Last modified: 2017-10-25 by rob raeside
Keywords: cvls |
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image by Andrew Turner, 20 September 2017
The Caister Lifeboat Flag
The design of the new House Flag of the Caister Lifeboat reflects the traditional format for maritime flags used in the nineteenth and twentieth century by shipping companies and other maritime organisations. For greater visibility at sea, these designs tended towards the bold; frequently incorporating the initials of the shipping companies they represented, along with simple shapes or the more complex heraldic devices of their owners to create distinctive "one of a kind" designs. These banners or "house flags", borne in conjunction with specific hull and funnel colours, became the livery by which the individual ships of different companies were identified.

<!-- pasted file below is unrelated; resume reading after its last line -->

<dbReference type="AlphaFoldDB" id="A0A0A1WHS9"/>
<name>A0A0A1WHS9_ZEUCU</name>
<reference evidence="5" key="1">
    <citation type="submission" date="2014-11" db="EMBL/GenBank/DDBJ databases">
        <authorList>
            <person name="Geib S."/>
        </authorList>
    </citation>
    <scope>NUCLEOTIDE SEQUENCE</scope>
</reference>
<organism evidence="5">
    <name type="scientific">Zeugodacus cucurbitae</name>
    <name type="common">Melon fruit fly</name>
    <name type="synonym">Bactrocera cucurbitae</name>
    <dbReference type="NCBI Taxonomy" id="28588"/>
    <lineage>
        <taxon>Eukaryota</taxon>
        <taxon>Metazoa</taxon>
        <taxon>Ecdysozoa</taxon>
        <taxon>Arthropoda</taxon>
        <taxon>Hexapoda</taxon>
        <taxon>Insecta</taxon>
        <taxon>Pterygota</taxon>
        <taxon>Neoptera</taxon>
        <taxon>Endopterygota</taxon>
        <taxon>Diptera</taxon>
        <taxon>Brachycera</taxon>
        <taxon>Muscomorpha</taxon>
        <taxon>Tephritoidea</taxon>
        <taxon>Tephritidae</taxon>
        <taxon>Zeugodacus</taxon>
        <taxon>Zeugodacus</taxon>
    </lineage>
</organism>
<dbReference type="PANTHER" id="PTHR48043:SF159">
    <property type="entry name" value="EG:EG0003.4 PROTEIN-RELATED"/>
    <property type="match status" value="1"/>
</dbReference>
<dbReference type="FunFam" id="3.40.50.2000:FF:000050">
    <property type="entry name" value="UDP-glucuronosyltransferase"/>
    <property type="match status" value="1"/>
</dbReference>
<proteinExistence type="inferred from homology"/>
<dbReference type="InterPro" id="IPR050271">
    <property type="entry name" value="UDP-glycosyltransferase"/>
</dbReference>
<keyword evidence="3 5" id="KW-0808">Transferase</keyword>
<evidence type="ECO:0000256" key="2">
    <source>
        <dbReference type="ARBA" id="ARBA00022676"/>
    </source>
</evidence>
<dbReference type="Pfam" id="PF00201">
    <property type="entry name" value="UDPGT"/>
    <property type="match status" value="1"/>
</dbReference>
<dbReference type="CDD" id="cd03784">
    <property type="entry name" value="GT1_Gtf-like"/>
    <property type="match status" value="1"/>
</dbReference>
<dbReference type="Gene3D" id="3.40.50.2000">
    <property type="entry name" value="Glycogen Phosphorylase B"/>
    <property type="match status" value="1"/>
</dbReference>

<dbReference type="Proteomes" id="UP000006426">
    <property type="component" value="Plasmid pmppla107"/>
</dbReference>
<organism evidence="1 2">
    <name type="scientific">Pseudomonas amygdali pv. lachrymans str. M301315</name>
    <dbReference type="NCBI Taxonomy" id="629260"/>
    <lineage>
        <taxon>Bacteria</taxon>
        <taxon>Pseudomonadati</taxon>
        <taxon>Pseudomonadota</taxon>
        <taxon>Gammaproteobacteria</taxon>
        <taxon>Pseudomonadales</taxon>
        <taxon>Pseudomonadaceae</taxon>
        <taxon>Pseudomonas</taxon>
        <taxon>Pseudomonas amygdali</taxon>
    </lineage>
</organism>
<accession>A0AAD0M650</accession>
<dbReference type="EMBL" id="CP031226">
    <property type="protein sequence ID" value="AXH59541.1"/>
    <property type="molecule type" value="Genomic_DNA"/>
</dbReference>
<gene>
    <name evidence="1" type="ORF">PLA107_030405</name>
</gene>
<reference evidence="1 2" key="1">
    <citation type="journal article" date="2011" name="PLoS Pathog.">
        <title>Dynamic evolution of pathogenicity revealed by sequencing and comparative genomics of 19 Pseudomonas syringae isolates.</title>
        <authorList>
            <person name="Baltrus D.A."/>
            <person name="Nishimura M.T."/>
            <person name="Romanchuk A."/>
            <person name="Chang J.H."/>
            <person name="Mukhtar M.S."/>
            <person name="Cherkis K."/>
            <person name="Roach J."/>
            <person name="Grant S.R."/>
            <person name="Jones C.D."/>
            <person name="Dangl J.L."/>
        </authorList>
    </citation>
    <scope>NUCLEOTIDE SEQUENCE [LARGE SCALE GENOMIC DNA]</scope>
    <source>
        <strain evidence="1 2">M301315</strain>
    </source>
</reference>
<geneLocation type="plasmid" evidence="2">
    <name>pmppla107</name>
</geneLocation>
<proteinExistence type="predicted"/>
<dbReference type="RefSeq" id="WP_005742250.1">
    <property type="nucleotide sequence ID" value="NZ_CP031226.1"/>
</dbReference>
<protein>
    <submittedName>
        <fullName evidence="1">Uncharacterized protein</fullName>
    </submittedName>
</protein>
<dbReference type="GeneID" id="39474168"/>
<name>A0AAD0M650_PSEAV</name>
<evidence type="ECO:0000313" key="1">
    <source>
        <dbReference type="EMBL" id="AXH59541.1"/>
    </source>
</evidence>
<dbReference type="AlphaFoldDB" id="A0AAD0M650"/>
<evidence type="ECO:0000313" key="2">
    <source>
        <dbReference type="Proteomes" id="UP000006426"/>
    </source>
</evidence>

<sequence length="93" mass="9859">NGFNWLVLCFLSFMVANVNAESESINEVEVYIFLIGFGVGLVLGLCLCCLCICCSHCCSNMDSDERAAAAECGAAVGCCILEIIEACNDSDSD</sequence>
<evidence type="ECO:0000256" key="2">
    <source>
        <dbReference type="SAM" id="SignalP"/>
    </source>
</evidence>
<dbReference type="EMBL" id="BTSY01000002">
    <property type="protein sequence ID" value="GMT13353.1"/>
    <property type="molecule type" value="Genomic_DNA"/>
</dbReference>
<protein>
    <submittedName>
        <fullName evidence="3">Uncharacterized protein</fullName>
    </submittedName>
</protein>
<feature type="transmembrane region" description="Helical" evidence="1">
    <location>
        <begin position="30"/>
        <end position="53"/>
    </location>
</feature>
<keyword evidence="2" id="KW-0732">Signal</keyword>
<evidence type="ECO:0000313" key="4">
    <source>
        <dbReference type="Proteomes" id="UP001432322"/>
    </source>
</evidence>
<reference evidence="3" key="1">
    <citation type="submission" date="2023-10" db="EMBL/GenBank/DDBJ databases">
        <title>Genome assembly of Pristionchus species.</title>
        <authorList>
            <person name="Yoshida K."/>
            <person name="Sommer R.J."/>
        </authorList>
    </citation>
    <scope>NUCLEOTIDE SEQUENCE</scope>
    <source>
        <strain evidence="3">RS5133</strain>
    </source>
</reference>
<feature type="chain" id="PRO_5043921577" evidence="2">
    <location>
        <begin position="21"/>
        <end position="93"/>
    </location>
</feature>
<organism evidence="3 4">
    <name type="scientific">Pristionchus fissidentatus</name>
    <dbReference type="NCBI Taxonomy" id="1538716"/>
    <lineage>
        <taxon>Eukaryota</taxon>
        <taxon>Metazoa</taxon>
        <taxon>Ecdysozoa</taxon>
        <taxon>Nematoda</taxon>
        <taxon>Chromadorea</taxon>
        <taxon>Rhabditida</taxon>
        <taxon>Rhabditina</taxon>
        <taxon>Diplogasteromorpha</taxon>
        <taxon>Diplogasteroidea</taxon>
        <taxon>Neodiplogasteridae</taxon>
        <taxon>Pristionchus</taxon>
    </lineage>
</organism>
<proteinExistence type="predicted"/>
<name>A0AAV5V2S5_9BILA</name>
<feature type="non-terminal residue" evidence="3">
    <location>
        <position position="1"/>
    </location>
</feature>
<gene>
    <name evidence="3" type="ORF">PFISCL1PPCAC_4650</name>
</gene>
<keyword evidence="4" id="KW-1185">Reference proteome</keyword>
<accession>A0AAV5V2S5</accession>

The Oxford blue field of the Caister Lifeboat flag may be taken to represent the North Sea upon which the Caister Lifeboat operates. The Cross of St George with its white fimbriation, references the previous lifeboat flag and is emblematic of an English organisation. Overlying these are the anchor and lifebelt, the ancient and modern symbols of hope and salvation, their cables intertwined. These symbols are particularly pertinent as they are to be found at the foot of the Caister Lifeboat Memorial to those who lost their lives on 13th November 1901, when the lifeboat Beauchamp capsized whilst responding to a distress call.
The formal name of the organisation, Caister Volunteer Lifeboat Service, is spelt out in initials CVLS in each of the four quarters of the design. This final element of detail echoes the house flag of the RNLI, alluding to the fact that Caister's lifeboat was once under the commission of that organisation, up until 1969 when Caister Lifeboat became the UK’s first independent all-weather lifeboat charity.
Andrew Turner, 20 September 2017